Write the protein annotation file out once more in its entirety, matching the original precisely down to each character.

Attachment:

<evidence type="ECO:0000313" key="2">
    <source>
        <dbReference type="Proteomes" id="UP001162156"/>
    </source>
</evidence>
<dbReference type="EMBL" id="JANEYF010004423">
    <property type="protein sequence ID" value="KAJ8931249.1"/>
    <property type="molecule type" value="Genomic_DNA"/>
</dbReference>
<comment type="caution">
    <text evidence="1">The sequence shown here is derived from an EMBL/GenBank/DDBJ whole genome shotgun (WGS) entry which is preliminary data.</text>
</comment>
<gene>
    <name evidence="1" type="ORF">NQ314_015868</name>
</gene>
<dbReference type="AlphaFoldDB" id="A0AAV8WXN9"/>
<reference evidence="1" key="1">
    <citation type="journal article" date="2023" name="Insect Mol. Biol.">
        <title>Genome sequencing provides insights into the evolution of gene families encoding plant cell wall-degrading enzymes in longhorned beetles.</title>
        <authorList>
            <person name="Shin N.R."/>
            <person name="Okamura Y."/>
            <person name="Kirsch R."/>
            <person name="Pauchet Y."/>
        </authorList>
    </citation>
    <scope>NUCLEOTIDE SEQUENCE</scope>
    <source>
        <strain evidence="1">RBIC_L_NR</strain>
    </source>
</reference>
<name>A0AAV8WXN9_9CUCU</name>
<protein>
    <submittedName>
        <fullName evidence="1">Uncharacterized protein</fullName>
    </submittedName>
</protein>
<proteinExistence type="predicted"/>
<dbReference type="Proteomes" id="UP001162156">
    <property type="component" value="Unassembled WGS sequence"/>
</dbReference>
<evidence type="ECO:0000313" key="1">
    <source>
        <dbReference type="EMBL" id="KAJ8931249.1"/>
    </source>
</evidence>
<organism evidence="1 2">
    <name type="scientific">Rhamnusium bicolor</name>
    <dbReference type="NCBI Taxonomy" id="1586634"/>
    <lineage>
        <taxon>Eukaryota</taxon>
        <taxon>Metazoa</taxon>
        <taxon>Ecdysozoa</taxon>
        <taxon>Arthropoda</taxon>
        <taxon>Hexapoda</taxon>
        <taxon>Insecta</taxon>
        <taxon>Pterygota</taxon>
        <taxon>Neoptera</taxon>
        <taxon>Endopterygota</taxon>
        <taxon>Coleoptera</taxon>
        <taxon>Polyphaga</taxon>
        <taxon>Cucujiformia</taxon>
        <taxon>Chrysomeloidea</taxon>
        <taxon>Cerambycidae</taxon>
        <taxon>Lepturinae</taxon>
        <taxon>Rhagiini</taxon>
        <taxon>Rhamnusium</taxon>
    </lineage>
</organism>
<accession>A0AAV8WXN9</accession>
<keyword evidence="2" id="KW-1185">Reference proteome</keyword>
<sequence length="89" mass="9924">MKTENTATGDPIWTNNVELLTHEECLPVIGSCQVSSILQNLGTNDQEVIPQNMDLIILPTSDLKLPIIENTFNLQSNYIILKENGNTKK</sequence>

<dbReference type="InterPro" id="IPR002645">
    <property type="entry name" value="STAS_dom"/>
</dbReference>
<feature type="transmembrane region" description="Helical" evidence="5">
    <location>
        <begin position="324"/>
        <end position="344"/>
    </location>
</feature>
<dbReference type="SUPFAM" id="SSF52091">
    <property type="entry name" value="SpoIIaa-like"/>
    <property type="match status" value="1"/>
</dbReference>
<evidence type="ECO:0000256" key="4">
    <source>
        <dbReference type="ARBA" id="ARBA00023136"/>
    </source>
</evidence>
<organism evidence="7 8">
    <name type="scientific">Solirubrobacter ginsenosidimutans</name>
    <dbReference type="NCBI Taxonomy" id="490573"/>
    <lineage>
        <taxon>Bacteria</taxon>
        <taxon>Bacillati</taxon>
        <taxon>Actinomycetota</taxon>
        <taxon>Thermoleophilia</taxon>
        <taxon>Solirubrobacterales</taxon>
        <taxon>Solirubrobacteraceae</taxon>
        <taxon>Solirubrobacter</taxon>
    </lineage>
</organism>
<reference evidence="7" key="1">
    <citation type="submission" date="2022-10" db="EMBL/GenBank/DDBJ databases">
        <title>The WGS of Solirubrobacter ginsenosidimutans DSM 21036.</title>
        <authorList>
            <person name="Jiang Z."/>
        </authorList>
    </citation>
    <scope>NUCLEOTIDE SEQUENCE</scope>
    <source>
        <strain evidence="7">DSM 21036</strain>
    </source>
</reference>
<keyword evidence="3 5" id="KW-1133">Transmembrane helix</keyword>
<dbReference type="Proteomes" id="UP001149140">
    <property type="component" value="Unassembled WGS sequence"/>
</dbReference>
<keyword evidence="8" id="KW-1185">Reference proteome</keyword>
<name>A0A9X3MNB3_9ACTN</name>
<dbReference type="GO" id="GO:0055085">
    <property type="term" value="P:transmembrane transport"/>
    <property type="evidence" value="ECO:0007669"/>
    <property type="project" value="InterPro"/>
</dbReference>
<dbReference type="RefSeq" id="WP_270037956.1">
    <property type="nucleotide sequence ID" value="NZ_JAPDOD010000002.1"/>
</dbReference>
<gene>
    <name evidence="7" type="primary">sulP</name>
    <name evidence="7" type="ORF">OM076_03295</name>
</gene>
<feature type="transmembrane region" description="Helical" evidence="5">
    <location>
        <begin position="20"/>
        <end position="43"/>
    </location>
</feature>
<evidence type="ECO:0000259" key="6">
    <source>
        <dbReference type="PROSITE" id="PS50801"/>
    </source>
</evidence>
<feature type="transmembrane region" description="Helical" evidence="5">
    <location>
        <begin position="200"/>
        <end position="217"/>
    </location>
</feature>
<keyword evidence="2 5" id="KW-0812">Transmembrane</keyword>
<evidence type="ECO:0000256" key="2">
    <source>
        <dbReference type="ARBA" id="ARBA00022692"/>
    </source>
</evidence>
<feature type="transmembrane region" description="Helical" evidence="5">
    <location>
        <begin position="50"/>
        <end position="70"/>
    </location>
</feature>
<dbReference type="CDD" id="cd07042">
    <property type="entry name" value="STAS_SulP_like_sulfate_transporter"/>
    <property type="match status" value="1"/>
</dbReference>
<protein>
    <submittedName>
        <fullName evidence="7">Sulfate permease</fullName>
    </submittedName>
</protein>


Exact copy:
<evidence type="ECO:0000313" key="2">
    <source>
        <dbReference type="Proteomes" id="UP001162156"/>
    </source>
</evidence>
<dbReference type="EMBL" id="JANEYF010004423">
    <property type="protein sequence ID" value="KAJ8931249.1"/>
    <property type="molecule type" value="Genomic_DNA"/>
</dbReference>
<comment type="caution">
    <text evidence="1">The sequence shown here is derived from an EMBL/GenBank/DDBJ whole genome shotgun (WGS) entry which is preliminary data.</text>
</comment>
<gene>
    <name evidence="1" type="ORF">NQ314_015868</name>
</gene>
<dbReference type="AlphaFoldDB" id="A0AAV8WXN9"/>
<reference evidence="1" key="1">
    <citation type="journal article" date="2023" name="Insect Mol. Biol.">
        <title>Genome sequencing provides insights into the evolution of gene families encoding plant cell wall-degrading enzymes in longhorned beetles.</title>
        <authorList>
            <person name="Shin N.R."/>
            <person name="Okamura Y."/>
            <person name="Kirsch R."/>
            <person name="Pauchet Y."/>
        </authorList>
    </citation>
    <scope>NUCLEOTIDE SEQUENCE</scope>
    <source>
        <strain evidence="1">RBIC_L_NR</strain>
    </source>
</reference>
<name>A0AAV8WXN9_9CUCU</name>
<protein>
    <submittedName>
        <fullName evidence="1">Uncharacterized protein</fullName>
    </submittedName>
</protein>
<proteinExistence type="predicted"/>
<dbReference type="Proteomes" id="UP001162156">
    <property type="component" value="Unassembled WGS sequence"/>
</dbReference>
<evidence type="ECO:0000313" key="1">
    <source>
        <dbReference type="EMBL" id="KAJ8931249.1"/>
    </source>
</evidence>
<organism evidence="1 2">
    <name type="scientific">Rhamnusium bicolor</name>
    <dbReference type="NCBI Taxonomy" id="1586634"/>
    <lineage>
        <taxon>Eukaryota</taxon>
        <taxon>Metazoa</taxon>
        <taxon>Ecdysozoa</taxon>
        <taxon>Arthropoda</taxon>
        <taxon>Hexapoda</taxon>
        <taxon>Insecta</taxon>
        <taxon>Pterygota</taxon>
        <taxon>Neoptera</taxon>
        <taxon>Endopterygota</taxon>
        <taxon>Coleoptera</taxon>
        <taxon>Polyphaga</taxon>
        <taxon>Cucujiformia</taxon>
        <taxon>Chrysomeloidea</taxon>
        <taxon>Cerambycidae</taxon>
        <taxon>Lepturinae</taxon>
        <taxon>Rhagiini</taxon>
        <taxon>Rhamnusium</taxon>
    </lineage>
</organism>
<accession>A0AAV8WXN9</accession>
<keyword evidence="2" id="KW-1185">Reference proteome</keyword>
<sequence length="89" mass="9924">MKTENTATGDPIWTNNVELLTHEECLPVIGSCQVSSILQNLGTNDQEVIPQNMDLIILPTSDLKLPIIENTFNLQSNYIILKENGNTKK</sequence>

<dbReference type="InterPro" id="IPR002645">
    <property type="entry name" value="STAS_dom"/>
</dbReference>
<feature type="transmembrane region" description="Helical" evidence="5">
    <location>
        <begin position="324"/>
        <end position="344"/>
    </location>
</feature>
<dbReference type="SUPFAM" id="SSF52091">
    <property type="entry name" value="SpoIIaa-like"/>
    <property type="match status" value="1"/>
</dbReference>
<evidence type="ECO:0000256" key="4">
    <source>
        <dbReference type="ARBA" id="ARBA00023136"/>
    </source>
</evidence>
<organism evidence="7 8">
    <name type="scientific">Solirubrobacter ginsenosidimutans</name>
    <dbReference type="NCBI Taxonomy" id="490573"/>
    <lineage>
        <taxon>Bacteria</taxon>
        <taxon>Bacillati</taxon>
        <taxon>Actinomycetota</taxon>
        <taxon>Thermoleophilia</taxon>
        <taxon>Solirubrobacterales</taxon>
        <taxon>Solirubrobacteraceae</taxon>
        <taxon>Solirubrobacter</taxon>
    </lineage>
</organism>
<reference evidence="7" key="1">
    <citation type="submission" date="2022-10" db="EMBL/GenBank/DDBJ databases">
        <title>The WGS of Solirubrobacter ginsenosidimutans DSM 21036.</title>
        <authorList>
            <person name="Jiang Z."/>
        </authorList>
    </citation>
    <scope>NUCLEOTIDE SEQUENCE</scope>
    <source>
        <strain evidence="7">DSM 21036</strain>
    </source>
</reference>
<keyword evidence="3 5" id="KW-1133">Transmembrane helix</keyword>
<dbReference type="Proteomes" id="UP001149140">
    <property type="component" value="Unassembled WGS sequence"/>
</dbReference>
<keyword evidence="8" id="KW-1185">Reference proteome</keyword>
<name>A0A9X3MNB3_9ACTN</name>
<dbReference type="GO" id="GO:0055085">
    <property type="term" value="P:transmembrane transport"/>
    <property type="evidence" value="ECO:0007669"/>
    <property type="project" value="InterPro"/>
</dbReference>
<dbReference type="RefSeq" id="WP_270037956.1">
    <property type="nucleotide sequence ID" value="NZ_JAPDOD010000002.1"/>
</dbReference>
<gene>
    <name evidence="7" type="primary">sulP</name>
    <name evidence="7" type="ORF">OM076_03295</name>
</gene>
<feature type="transmembrane region" description="Helical" evidence="5">
    <location>
        <begin position="20"/>
        <end position="43"/>
    </location>
</feature>
<evidence type="ECO:0000259" key="6">
    <source>
        <dbReference type="PROSITE" id="PS50801"/>
    </source>
</evidence>
<feature type="transmembrane region" description="Helical" evidence="5">
    <location>
        <begin position="200"/>
        <end position="217"/>
    </location>
</feature>
<keyword evidence="2 5" id="KW-0812">Transmembrane</keyword>
<evidence type="ECO:0000256" key="2">
    <source>
        <dbReference type="ARBA" id="ARBA00022692"/>
    </source>
</evidence>
<feature type="transmembrane region" description="Helical" evidence="5">
    <location>
        <begin position="50"/>
        <end position="70"/>
    </location>
</feature>
<dbReference type="CDD" id="cd07042">
    <property type="entry name" value="STAS_SulP_like_sulfate_transporter"/>
    <property type="match status" value="1"/>
</dbReference>
<protein>
    <submittedName>
        <fullName evidence="7">Sulfate permease</fullName>
    </submittedName>
</protein>